Thursday, June 7, 2012

Commercial inventory obsessions put us at risk

Retailers continue to tighten their just-in-time inventory processes, and increasingly rely on centralized regional warehouses. It's not just in America.

The Australian agri-news site Stock and Land reports there's a study that says modern inventory and delivery practices are vulnerable:
AUSTRALIANS' growing reliance on food transported long distances on drum-tight distribution schedules has heightened the risk of food shortages in the event of crises such as floods, bushfires and pandemics, a federal government study has found.
American supply chains are susceptible to many of the same natural forces as those in Australia. We should also be increasingly concerned how economic hiccups might disrupt deliveries. If food producers, supermarkets or trucking companies got pinched in even a short-term banking crisis credit crunch, it's possible at least some parts of supply chains might become erratic for at least a spell.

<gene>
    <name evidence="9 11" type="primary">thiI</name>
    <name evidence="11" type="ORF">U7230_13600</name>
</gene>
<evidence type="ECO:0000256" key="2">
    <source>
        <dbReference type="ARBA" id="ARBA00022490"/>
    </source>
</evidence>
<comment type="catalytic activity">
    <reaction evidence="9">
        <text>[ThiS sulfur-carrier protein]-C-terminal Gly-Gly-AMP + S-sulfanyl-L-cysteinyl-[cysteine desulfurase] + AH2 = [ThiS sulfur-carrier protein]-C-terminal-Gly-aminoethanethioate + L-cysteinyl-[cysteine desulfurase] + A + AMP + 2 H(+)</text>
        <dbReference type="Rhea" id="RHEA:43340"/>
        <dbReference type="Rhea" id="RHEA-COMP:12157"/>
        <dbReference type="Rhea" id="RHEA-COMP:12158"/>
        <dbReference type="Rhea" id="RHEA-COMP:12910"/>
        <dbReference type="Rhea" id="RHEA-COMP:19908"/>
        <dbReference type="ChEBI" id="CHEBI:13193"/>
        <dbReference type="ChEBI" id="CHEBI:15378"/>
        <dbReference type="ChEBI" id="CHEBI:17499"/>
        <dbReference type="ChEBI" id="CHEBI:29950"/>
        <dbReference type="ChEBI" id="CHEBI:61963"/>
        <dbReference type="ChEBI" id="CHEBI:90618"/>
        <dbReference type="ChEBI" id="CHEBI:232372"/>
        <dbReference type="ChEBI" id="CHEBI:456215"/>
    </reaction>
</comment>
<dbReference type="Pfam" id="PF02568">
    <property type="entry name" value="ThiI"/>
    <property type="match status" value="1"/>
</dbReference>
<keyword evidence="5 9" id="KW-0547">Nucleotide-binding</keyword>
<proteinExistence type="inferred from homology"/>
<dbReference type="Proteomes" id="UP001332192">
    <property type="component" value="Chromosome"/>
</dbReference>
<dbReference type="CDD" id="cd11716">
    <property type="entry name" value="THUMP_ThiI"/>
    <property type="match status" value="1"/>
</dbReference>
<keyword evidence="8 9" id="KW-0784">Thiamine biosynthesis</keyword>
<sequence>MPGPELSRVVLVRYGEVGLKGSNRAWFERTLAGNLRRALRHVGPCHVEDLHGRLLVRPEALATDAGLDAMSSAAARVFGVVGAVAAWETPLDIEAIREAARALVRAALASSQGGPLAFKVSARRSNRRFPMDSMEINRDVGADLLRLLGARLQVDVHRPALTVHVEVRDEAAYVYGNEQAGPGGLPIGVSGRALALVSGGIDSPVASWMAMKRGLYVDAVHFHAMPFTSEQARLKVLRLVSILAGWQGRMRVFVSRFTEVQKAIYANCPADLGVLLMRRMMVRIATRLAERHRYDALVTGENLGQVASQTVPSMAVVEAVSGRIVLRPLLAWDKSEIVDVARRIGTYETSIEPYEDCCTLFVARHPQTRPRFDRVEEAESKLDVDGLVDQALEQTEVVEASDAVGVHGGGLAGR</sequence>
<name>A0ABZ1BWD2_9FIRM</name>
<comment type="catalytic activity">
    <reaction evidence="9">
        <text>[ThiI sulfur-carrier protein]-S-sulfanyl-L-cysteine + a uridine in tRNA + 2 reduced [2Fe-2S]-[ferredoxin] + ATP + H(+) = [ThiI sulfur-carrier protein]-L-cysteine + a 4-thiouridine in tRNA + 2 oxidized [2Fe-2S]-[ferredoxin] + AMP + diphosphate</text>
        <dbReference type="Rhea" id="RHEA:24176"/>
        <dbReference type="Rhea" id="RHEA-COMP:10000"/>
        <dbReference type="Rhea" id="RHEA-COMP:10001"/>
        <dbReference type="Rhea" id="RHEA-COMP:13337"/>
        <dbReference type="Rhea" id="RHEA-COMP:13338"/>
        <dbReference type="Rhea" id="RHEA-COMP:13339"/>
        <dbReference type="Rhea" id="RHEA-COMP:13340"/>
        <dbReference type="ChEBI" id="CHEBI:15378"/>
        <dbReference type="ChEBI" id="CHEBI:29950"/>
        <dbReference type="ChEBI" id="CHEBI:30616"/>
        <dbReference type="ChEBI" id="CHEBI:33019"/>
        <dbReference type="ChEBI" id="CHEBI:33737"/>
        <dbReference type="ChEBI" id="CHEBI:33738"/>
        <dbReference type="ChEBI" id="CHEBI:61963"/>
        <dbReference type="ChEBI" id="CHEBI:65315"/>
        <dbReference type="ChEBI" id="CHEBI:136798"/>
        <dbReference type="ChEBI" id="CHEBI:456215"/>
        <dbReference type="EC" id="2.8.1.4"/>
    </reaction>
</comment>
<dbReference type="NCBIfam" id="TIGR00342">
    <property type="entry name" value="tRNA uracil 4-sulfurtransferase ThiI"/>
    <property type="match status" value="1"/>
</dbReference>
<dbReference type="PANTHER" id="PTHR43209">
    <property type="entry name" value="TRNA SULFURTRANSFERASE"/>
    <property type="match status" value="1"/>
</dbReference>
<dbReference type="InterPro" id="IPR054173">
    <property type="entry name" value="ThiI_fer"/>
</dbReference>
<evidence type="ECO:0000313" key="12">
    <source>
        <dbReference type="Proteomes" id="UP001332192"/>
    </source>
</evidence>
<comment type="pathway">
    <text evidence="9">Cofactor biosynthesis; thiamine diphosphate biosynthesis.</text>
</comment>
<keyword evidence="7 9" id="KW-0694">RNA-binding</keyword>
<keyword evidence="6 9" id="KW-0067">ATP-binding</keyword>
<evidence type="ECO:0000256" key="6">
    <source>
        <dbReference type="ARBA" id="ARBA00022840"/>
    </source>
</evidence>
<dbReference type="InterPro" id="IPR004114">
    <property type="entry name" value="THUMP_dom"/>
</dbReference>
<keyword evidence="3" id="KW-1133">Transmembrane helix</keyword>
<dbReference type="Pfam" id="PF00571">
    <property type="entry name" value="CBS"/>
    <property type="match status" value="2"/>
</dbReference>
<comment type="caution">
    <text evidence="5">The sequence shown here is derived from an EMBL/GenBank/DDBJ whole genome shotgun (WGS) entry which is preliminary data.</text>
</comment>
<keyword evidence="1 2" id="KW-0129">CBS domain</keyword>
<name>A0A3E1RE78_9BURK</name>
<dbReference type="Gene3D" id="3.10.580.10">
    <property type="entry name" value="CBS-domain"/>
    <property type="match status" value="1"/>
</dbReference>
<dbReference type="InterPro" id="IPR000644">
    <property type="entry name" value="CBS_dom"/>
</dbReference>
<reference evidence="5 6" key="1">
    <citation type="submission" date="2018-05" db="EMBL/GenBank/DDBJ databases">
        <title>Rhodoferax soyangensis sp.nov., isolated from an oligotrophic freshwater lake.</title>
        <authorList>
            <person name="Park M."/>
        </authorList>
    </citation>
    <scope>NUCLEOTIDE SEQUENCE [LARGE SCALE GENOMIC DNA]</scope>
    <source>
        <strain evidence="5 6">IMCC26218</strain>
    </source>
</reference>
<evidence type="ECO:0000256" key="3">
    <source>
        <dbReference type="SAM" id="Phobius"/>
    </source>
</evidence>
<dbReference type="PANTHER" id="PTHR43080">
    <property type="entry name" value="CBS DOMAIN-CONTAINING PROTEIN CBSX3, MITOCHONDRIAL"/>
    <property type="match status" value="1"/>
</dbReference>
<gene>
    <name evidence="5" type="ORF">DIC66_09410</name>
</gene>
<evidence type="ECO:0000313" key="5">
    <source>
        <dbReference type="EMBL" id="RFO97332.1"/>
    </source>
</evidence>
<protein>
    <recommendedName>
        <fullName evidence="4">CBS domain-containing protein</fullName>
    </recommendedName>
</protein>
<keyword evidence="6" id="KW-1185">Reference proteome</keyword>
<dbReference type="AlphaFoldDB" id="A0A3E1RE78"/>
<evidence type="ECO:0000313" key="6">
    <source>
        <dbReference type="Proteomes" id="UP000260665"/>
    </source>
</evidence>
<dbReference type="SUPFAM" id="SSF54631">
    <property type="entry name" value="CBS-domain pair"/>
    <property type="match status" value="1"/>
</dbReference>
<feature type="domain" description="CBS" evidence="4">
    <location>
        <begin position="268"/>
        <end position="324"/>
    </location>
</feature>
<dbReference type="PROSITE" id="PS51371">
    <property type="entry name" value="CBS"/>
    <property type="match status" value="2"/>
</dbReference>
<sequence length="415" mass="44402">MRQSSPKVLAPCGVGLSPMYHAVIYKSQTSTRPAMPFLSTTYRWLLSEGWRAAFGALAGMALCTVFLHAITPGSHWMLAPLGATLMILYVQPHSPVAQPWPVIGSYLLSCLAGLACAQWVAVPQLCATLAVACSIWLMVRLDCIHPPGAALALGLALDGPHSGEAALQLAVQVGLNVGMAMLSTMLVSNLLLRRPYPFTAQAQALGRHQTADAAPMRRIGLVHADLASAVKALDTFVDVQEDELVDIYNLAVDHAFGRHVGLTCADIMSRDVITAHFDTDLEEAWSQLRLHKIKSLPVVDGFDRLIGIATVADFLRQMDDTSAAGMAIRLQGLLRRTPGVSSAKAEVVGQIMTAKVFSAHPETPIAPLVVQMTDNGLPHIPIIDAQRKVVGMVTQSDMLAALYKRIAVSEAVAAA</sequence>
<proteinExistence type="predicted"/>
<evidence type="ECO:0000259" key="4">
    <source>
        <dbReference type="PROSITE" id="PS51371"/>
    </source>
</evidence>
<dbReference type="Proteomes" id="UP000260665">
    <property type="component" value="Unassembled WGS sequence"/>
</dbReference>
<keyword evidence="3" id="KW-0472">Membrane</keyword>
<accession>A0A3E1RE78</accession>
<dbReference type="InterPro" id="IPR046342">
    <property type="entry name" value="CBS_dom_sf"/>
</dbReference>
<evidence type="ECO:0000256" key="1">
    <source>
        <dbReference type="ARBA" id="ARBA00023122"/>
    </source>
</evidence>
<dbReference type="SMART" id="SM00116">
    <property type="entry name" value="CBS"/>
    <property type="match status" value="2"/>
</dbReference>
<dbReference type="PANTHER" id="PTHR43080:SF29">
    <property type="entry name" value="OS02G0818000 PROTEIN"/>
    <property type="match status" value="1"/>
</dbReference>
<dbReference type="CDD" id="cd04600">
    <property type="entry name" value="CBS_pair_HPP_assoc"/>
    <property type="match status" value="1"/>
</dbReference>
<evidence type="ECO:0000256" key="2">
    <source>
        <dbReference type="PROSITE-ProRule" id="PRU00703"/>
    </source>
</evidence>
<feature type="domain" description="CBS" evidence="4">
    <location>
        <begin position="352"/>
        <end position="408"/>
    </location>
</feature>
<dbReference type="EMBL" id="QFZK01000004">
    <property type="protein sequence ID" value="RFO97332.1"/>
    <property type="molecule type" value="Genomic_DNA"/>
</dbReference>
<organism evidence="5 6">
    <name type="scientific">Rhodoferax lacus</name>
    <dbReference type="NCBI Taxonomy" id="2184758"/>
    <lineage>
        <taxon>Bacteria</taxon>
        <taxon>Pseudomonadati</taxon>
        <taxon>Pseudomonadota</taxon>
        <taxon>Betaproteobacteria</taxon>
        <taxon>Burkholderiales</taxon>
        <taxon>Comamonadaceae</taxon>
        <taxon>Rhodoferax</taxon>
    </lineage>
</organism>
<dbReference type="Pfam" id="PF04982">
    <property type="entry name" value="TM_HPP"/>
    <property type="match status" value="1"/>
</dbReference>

It's said the typical American supermarket carries about three days worth of inventory. And I've read recently many American families keep fewer than five days worth of food in their homes.

Could you feed your family with what's on hand for a week, or two, or three - or longer - if you had to?

If thinking in less severe terms makes this easier to swallow, understand that not everything might go in short supply at once. Remember the Eggo Waffle shortage a couple years back? How about the canned pumpkin shortage of Thanksgiving 2009?

It never hurts to take stock of the things you would not want to go without, and then home stock an extra unit or two just in case. You might even save money if you do your stock-ups in quantity when you find your desired items on sale.

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